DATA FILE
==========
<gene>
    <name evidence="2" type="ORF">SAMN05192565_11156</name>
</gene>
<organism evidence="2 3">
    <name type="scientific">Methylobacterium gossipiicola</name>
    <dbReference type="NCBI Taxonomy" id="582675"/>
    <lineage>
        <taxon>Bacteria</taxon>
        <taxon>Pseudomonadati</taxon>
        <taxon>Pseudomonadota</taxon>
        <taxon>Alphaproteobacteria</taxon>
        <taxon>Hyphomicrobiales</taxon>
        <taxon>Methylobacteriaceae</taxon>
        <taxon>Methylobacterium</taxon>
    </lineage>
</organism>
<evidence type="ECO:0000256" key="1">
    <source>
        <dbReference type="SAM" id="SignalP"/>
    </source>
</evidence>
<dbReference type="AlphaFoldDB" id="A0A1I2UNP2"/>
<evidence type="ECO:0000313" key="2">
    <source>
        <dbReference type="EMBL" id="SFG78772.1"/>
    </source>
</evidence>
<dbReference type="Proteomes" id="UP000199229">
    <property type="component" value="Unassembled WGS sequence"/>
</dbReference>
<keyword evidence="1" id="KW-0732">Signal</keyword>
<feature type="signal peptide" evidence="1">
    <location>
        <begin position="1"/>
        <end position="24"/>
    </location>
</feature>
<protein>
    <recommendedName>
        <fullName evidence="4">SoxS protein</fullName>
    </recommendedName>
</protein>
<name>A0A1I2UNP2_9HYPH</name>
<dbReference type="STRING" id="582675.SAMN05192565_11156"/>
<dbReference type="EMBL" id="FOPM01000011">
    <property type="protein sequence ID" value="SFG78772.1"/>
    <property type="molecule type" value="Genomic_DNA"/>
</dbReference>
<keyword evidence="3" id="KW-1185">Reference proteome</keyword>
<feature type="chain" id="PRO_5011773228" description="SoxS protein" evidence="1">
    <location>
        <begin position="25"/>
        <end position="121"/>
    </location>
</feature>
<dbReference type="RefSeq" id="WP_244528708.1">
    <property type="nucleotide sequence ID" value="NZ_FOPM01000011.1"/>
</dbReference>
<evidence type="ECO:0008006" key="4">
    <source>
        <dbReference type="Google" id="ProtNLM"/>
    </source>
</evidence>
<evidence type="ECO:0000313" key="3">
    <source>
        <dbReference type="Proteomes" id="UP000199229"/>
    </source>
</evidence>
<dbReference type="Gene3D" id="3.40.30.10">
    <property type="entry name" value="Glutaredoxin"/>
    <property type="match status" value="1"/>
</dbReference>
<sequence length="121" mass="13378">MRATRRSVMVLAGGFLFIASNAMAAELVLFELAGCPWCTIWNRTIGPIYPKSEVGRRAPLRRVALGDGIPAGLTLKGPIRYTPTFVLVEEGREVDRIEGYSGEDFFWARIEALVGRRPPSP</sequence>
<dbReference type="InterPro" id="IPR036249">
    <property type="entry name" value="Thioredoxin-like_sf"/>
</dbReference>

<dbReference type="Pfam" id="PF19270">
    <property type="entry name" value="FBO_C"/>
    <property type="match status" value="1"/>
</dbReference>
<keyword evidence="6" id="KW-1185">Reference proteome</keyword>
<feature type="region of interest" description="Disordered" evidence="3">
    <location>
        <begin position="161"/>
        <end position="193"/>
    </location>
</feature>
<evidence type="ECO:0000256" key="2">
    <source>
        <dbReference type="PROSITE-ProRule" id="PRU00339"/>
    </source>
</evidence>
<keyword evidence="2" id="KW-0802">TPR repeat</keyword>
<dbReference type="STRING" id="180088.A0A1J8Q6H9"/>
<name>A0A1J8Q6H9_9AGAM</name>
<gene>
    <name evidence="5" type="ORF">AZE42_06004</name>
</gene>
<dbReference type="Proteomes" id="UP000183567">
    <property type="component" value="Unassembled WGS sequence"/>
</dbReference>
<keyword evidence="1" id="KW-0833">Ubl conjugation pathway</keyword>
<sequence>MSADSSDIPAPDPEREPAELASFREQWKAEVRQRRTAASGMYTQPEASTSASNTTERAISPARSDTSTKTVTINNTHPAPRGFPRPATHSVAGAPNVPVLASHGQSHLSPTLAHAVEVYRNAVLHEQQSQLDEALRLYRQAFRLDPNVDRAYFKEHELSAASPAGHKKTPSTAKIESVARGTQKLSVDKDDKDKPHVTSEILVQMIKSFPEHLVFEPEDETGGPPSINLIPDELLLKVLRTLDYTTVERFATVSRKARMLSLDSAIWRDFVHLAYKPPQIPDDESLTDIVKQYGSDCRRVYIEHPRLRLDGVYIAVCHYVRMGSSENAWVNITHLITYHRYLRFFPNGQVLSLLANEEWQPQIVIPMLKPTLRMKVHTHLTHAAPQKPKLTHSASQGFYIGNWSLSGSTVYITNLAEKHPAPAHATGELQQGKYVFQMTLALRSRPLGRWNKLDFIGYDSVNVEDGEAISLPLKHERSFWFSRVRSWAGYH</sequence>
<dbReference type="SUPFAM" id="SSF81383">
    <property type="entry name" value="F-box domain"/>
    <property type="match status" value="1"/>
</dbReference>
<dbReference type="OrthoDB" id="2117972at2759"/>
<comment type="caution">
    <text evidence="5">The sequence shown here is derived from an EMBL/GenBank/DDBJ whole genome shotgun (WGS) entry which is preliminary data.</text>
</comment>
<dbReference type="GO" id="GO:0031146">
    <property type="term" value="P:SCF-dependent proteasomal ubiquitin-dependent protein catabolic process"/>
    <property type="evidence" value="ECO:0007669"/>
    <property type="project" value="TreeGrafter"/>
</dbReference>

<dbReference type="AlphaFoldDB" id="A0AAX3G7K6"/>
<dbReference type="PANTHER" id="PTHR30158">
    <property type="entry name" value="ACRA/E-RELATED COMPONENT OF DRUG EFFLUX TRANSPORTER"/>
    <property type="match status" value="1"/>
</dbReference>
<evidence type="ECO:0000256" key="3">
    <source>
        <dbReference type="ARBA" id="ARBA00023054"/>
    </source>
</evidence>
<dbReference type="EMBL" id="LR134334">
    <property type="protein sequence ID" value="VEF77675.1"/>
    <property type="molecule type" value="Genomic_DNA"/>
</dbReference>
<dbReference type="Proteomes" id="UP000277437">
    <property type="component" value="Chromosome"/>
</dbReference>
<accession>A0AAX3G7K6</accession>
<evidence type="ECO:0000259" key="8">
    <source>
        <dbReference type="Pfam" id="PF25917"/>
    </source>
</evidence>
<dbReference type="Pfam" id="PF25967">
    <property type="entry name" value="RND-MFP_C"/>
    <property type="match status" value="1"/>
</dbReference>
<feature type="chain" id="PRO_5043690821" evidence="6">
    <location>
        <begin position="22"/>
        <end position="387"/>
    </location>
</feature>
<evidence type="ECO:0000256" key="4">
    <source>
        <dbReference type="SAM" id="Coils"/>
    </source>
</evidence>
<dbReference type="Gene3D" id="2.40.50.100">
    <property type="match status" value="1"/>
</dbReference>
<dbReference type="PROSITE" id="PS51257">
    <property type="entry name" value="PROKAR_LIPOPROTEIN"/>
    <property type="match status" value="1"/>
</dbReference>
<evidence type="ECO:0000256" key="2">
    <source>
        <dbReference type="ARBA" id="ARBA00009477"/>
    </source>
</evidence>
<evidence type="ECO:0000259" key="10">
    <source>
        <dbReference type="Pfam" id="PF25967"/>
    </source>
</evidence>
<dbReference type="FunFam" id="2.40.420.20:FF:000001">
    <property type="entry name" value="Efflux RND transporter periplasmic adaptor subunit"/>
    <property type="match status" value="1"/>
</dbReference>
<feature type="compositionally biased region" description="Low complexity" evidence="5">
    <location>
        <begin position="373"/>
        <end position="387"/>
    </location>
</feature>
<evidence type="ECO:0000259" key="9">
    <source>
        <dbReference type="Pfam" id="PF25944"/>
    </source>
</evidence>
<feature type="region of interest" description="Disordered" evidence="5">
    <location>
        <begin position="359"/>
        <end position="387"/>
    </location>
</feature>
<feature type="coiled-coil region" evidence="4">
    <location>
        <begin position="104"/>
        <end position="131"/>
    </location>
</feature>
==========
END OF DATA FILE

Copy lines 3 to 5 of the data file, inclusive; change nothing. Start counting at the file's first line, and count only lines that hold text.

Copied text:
</gene>
<organism evidence="2 3">
    <name type="scientific">Methylobacterium gossipiicola</name>